Thus it was that when being entertained by the viewings mentioned above, I began to feel a modicum of concern about my eyesight. A quick call to the "polyclinic" and an appointment was made for the same afternoon. I learned from the specialist that I was not about to have retinal detachment (and I assumed that I was not about to fall into the Divine Abyss, which was something of a relief as we are moving back into our home at present!)
          I am developing sacs behind my implanted lenses which are causing (apparently) the strange effects I am observing. So, it's laser surgery next week on one eye, to be followed by similar treatment on the other, a week later. This development is not unusual about eighteen months to two years after cataract surgery. I just hope this kind of maintenance surgery doesn't get to be a habit. I know I can be a driven person on occasion, but if I cannot see properly Lucy gets to be the driving force. As it happens, I am permitted to drive, so long as I take care.
          I think I am beginning to witter on. Must be the relief of moving back into our home, now vacated by the electrical artisan. Yes, he finished with mere hours to spare! And I also must finish.

Thursday, 22 September 2016

All Is Vanity

          In days of yore when computers were computers and not PC's and we wrote our own computer programmes (those were the days!), it sometimes became advisable to write sub-routines to the main programme. These sub-routines were triggered whenever a certain set of mathematical conditions occurred. Unfortunately, it also sometimes happened that as a result of incorrect programming, the sub-routine would go into an endless loop, continuing to repeat itself uselessly until someone noticed the rapidly mounting pile of paper readout on the floor. At that point, drastic measures were call for, and a return to the mathematical drawing board.
          Sub-personalities, those examples of personal behaviour patterns, called into operation when a given set of circumstances emerge, behave in a similar manner to computer sub-routines. When we begin to behave in a certain way, it is often impossible to see anything 'wrong' or dysfunctional in our behaviour until something traumatic occurs. Then a change of behaviour is called for.
          I pointed out in my previous post that our recent house fire has had repercussions on various levels, not only on the material level. I do not know what triggers the switching on of this particular sub-personality that I have, but the trigger results in a focused, almost obsessional, commitment to the project on hand. It may be trying to rescue or make good a dysfunctional relationship, or completing a renovation project, or what-have-you, long after the project should have been halted. I say again, one is unaware that one has become obsessive until that severe event happens that halts one in one's tracks. Thus it is with our recent house fire.
          Interestingly, at least in my experience, enlightenment brings about an immediate and lasting change of attitude and behaviour. That is not to say that something else will not trigger that sub-routine/sub-personality in the future. I just hope I will see it coming, although I have never done so up until now. So why should things change?
          It does seem that the unconscious, psychological event has far more power than the physical/material event. Walking into that unconscious-made-conscious world makes me feel relatively small, powerless and maybe insignificant. On the material level, it is almost possible to shrug off the fire, get stuck in and deal with 'it'. Not so on a deeper level where something else seems to be operating through my life.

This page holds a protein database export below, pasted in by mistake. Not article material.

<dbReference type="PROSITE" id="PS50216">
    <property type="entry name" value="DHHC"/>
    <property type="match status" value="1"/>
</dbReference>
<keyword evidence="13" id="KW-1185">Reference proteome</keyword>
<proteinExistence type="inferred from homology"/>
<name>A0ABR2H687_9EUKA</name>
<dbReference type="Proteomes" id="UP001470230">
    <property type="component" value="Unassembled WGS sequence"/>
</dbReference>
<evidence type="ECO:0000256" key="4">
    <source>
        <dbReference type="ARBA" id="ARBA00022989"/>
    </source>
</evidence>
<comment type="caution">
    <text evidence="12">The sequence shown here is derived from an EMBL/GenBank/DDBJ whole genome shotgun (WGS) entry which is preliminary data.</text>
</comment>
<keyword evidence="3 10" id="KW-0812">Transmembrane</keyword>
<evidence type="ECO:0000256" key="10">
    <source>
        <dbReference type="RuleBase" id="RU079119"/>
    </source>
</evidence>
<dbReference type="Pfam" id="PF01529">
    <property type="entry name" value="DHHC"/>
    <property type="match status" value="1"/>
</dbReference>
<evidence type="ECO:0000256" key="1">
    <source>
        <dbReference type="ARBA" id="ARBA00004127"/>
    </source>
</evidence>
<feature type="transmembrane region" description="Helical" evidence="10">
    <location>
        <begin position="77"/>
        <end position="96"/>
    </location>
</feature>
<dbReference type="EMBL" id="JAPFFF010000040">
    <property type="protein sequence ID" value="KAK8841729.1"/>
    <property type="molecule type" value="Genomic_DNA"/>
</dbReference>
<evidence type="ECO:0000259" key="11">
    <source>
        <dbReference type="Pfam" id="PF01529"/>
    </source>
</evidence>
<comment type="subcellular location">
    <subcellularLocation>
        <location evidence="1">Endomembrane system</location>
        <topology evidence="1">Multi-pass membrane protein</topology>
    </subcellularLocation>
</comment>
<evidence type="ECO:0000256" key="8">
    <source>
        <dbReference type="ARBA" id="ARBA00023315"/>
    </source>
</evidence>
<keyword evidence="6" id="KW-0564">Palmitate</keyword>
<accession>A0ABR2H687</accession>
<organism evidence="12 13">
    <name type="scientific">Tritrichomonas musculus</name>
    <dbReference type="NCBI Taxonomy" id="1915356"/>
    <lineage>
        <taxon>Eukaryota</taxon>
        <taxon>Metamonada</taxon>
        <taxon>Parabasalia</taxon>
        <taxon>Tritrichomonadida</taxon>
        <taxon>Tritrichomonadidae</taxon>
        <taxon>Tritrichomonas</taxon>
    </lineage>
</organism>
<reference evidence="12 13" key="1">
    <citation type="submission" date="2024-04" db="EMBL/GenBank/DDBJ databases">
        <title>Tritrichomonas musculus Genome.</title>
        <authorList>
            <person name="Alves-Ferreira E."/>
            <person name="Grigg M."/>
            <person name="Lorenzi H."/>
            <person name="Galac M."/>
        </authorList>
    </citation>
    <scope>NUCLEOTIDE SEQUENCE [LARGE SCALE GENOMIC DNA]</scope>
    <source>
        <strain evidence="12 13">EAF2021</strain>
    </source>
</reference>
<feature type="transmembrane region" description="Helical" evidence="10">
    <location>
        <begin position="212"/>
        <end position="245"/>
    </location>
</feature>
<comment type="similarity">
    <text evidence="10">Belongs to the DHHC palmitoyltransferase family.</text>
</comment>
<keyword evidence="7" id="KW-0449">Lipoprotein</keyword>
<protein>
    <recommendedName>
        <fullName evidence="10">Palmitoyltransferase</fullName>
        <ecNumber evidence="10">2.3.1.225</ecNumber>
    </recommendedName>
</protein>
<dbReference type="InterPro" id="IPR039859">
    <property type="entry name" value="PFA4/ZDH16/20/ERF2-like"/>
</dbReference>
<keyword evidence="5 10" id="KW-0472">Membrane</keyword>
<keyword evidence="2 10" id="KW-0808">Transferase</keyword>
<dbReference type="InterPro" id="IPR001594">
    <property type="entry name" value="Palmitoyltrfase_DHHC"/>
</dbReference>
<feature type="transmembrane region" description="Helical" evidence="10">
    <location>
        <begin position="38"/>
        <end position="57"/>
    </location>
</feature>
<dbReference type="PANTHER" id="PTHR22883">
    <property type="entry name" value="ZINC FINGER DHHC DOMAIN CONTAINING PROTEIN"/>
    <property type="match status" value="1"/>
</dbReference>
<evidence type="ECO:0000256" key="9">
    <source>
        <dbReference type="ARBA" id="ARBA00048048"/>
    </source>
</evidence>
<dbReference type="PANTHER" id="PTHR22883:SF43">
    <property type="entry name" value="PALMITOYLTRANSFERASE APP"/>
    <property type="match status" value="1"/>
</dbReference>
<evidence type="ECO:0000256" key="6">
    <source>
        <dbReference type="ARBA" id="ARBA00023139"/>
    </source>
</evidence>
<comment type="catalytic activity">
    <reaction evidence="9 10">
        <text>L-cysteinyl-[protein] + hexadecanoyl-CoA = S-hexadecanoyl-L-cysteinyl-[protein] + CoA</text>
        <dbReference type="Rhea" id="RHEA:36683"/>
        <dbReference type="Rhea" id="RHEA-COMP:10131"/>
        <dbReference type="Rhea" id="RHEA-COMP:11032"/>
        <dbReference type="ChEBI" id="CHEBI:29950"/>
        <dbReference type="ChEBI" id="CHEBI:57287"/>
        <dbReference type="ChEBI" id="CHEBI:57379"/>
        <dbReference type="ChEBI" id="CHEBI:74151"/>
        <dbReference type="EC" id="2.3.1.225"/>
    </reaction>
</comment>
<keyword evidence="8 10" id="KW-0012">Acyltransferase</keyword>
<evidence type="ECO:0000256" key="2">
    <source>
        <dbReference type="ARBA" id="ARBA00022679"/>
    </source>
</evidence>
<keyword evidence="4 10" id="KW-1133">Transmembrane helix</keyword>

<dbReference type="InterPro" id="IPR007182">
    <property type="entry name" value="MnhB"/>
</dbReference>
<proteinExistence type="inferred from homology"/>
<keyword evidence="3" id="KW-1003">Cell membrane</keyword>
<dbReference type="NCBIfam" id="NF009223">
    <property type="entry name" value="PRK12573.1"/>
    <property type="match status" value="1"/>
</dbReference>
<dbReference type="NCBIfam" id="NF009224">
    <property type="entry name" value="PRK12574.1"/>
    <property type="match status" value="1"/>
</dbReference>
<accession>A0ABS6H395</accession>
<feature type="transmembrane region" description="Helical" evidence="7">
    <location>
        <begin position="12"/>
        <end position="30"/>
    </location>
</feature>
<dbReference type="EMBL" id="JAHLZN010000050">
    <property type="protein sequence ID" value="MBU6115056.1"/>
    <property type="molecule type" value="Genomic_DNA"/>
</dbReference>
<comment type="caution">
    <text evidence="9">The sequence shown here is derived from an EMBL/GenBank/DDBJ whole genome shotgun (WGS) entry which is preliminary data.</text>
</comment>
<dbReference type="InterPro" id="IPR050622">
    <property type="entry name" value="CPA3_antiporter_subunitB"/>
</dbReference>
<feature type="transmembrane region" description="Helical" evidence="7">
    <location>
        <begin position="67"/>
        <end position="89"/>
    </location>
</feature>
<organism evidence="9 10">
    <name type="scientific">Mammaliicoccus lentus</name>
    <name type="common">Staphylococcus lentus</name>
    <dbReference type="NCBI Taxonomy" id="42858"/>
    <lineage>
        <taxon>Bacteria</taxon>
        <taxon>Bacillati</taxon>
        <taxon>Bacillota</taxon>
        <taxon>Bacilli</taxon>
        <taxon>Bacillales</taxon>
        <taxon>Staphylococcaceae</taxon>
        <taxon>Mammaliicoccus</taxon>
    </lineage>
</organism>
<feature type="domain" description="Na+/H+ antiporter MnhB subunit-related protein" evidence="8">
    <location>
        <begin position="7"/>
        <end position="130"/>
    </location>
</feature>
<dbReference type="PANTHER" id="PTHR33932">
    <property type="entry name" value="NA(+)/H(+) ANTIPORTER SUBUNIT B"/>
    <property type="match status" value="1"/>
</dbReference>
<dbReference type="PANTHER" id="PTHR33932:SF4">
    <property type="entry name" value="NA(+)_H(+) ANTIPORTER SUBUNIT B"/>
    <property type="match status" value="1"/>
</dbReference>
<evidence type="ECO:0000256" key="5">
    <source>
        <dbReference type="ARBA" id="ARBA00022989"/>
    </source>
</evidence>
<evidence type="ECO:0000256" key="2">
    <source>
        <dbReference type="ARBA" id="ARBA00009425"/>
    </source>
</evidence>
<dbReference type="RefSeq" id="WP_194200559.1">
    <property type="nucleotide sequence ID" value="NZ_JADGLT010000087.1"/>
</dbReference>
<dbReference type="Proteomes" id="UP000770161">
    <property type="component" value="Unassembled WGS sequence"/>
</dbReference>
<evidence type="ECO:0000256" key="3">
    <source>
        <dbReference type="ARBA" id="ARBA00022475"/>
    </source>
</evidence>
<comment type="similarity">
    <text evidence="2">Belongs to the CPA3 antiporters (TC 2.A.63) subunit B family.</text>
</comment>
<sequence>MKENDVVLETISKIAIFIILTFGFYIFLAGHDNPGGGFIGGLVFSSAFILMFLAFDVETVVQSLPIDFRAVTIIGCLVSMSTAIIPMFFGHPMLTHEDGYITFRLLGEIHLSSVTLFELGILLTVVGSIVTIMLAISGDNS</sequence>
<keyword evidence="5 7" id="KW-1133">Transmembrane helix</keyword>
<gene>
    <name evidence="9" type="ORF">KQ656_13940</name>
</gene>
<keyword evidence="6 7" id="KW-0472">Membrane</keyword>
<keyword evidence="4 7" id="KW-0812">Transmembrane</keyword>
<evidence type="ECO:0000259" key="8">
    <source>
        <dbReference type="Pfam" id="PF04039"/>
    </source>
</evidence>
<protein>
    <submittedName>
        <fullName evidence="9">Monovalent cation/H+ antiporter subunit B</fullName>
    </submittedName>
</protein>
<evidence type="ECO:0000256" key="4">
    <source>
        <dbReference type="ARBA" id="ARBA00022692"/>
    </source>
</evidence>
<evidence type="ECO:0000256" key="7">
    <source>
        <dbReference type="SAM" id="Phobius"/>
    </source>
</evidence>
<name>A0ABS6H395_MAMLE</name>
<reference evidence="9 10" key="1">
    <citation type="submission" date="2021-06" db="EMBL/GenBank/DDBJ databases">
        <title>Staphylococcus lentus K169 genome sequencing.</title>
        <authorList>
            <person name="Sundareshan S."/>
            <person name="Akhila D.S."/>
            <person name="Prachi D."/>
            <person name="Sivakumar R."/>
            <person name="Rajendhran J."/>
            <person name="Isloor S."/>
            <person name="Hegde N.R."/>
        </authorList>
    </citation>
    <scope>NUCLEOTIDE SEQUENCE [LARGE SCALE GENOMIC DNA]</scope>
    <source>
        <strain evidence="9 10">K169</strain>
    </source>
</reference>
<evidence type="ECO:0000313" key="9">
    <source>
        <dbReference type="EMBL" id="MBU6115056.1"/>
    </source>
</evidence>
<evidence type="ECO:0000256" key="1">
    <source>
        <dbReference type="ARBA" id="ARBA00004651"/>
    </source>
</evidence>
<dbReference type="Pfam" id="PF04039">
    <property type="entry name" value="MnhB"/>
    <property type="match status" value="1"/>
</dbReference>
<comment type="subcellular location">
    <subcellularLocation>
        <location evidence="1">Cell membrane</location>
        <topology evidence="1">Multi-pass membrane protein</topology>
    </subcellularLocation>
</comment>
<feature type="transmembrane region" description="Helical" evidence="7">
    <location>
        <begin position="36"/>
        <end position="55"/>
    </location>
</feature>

So life will continue on its upward spiral. Patterns will repeat themselves but never in quite the same way again. What may seem to be new may in the end only be a reworking of old patterns. As the preacher said, "Vanity of vanities! All is vanity!"

Saturday, 17 September 2016

Mortality Visited, Briefly

          How to begin? Where to begin? May we just chat for awhile? There is much that can be said about these last three months, but I trust I will be let off going into the details of the house fire. There comes a point when enough is enough. Having said that there is a legacy, one which I find very interesting, to be thought about. It would appear, at least from my perspective, that there are many levels which have been influenced by the recent event. Let me begin with the ordinary, material level.
          I don't know whether it is appropriate to think of a dwelling in terms of mortality. If it is, then our house must be considered to be mortal. Even though there is evidence to suggest that some of its roof timbers may date back to the French revolution, our house will probably outlive its current occupants by many a year, even by many a decade. That makes my life something that is passing at a depressingly high rate. Did I mention I am seventy-nine years old today? But what's in a number? It has truly been a lovely day spent in the delightful company of my two greatest loves, Lucy and Elfie.
          Getting back to the house I was very surprised to learn from Lucy, on one of her recent visits to the house, that the staircase had been demolished and was stacked outside in a neat pile of broken timber. Now this has a rather funny side to it. You see, the electrician is supposed to have completed his repairs before the staircase chappie began his work. That was to be followed by more carpenters to repair the floors and then the painters and decorators. It is fast becoming a "Comedy of Interferences." When these two artisans get to meet, we will be many kilometres away receiving lessons on how to behave with a dog. I think that it is supposed to be Elfie receiving the training, but you know how these things turn out.